Like other new employees, physicians that enter into new employment contracts should hope for positive outcomes and good working relationships. All parties involved in the contract have certain obligations, and if these are not met, a breach of contract can result. It is essential for physicians to understand their contracts, as details can be misread or misinterpreted.
Reasons for Breach of Contract
Common reasons for breach of contract include non-competes, termination notices, and compensation. Noncompete clauses permit doctors to practice within a stated distance or geographic coverage from the hospital once they leave. These vary and specify that the doctor cannot work at any medical offices that are associated with that organization.
Termination agreements also differ; some require doctors to give notice within very specific time frames. Compensation should also be clearly understood, since most practices pay base salaries and bonuses on productivity. Additional causes for breach of contract include failing to repay promissory notes and misrepresentation of board certification.
Proceed with Caution
Many physicians and employers want to pursue legal action immediately, but this can lead to long-term repercussions that take years to resolve. A physician should not dive head-first into litigation, since it can hurt everyone involved; oftentimes, disputes are based on misunderstandings that can be worked out. It is better to remain objective and settle on a professional solution.
Common steps for resolving contract disputes include staying calm, reviewing the contract, talking things over, and putting concerns in writing. Physicians that show anger to employers can make their emotions the focus of the issue. Looking over the contract carefully can reveal items that were missed or misinterpreted and speaking to the right person that can help is also productive. Writing a letter that addresses the topic from a non-judgmental perspective can ensure that the physician is attempting to right the situation, and an attorney’s guidance can be helpful here. If a lawsuit is the only way to go, the physician should consider all of the ramifications, including cost, time, and their reputation.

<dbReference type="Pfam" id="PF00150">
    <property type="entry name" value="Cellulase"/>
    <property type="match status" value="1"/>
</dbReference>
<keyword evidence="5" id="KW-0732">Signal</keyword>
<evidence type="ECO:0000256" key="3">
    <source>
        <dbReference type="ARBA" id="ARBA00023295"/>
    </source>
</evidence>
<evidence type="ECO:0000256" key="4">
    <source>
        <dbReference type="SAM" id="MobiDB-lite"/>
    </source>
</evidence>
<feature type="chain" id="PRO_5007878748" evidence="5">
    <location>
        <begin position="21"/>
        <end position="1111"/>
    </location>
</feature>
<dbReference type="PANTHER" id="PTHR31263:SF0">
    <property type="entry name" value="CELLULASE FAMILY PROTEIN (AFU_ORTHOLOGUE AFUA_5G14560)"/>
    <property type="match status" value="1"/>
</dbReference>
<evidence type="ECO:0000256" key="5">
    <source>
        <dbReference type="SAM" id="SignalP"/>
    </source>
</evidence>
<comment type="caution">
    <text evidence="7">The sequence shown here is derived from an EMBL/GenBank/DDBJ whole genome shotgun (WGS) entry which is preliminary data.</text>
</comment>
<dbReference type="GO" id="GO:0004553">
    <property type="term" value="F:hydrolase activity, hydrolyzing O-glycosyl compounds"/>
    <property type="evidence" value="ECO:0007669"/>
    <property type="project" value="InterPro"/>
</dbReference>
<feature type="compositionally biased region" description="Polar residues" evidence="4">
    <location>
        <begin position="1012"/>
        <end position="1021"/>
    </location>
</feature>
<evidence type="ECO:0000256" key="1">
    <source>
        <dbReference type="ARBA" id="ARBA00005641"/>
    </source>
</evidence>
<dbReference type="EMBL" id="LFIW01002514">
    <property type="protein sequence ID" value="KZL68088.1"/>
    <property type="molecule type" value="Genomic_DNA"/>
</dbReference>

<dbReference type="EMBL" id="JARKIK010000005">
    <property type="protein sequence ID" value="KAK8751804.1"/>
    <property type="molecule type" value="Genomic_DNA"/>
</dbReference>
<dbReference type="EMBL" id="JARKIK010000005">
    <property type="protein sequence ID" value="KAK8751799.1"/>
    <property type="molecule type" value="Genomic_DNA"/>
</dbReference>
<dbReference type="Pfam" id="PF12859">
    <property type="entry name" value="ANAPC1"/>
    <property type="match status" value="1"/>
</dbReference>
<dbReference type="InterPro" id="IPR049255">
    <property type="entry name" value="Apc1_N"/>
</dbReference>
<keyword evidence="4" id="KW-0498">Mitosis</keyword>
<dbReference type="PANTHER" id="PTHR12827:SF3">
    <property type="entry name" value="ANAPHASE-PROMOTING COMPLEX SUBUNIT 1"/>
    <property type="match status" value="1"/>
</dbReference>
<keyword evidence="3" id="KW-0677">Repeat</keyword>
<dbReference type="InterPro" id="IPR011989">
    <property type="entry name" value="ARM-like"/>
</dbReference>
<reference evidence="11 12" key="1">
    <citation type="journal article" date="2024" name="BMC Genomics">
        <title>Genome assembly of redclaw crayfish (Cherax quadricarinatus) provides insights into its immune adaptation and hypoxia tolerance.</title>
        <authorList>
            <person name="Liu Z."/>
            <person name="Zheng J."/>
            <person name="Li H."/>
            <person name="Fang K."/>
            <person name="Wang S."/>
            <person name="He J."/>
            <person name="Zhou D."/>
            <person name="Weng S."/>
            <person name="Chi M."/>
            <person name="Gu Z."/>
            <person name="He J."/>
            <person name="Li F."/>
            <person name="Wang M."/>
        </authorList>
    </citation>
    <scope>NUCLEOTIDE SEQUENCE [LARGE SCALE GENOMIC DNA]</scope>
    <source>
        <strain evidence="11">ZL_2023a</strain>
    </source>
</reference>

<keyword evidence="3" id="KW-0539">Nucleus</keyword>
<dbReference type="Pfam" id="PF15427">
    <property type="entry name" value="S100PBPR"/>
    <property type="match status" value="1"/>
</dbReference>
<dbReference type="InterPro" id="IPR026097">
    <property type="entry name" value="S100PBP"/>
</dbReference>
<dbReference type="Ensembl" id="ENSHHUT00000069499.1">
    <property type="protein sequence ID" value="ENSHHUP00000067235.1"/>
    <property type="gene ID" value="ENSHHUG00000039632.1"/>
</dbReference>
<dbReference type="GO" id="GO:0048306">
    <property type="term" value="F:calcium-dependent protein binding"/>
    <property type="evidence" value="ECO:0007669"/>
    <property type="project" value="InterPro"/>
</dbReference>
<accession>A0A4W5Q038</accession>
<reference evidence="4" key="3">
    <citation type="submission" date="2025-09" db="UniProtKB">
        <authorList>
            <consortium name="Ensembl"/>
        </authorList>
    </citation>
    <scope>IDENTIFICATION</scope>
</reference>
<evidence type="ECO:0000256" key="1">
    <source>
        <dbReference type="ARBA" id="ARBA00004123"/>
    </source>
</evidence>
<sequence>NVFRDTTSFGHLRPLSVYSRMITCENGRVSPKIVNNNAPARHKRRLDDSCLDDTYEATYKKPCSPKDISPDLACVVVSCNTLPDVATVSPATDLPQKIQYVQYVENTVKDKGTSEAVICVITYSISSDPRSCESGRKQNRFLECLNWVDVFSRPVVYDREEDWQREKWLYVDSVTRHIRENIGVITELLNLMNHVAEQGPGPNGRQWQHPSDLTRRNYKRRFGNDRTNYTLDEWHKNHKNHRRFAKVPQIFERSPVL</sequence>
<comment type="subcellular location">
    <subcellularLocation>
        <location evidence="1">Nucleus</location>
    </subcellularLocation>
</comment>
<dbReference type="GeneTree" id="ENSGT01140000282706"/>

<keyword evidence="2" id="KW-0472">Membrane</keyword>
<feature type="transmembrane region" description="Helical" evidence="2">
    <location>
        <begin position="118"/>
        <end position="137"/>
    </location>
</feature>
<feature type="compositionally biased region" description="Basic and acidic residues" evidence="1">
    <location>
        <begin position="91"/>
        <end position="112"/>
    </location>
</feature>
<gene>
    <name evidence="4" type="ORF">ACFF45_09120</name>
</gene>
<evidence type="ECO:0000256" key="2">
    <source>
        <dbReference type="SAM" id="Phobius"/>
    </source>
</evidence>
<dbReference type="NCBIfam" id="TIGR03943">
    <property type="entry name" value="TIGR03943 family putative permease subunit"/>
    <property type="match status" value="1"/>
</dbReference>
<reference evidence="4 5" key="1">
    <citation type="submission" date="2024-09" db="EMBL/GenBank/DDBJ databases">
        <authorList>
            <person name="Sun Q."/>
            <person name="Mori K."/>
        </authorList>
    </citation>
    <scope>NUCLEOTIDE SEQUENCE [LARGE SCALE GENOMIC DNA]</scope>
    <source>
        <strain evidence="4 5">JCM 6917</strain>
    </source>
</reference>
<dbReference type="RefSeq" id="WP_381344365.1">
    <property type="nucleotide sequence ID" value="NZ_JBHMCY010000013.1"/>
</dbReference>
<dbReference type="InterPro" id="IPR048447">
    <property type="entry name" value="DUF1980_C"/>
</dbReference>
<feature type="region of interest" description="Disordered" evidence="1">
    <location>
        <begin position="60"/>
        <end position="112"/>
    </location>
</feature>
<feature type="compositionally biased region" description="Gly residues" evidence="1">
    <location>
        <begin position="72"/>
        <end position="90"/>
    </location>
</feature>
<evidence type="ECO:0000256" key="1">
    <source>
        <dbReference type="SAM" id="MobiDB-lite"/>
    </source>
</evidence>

Damages and Defenses
Physicians involved in a breach of contract may be ordered to pay monetary damages to cover the practice’s financial losses. They can also be required to perform the duties spelled out in the contract. Before this happens, the medical practice must minimize the damages to a reasonable extent.
There are several defenses that physicians may use when accused of a contract breach; one is misunderstandings, which includes one or both parties being mistaken if the terms are unclear, there are mathematical errors, or simple typos. Undue influence, such as when a physician is taken advantage of or induced to sign a contract under false pretenses, is another type of defense.
A physician contract can also be deemed void if part of it is illegal or unconscionable, such as violating anti-kickback laws or the corporate practice of medicine prohibitions. Other defenses include violating public policy and frustration of purpose.
Philadelphia Physician Lawyers at Sidney L. Gold & Associates, P.C. Help Physicians Facing Breach of Contract Issues
If you are facing an employment contract issue, the Philadelphia physician lawyers at Sidney L. Gold & Associates, P.C. are experienced in all matters pertaining to physician employment law and will fight to defend your rights. Call us at 215-569-1999 or complete an online form for a free consultation. Located in Philadelphia, we represent physicians throughout Wilkes-Barre, Scranton, Bucks County, Chester County, Delaware County, and Montgomery County.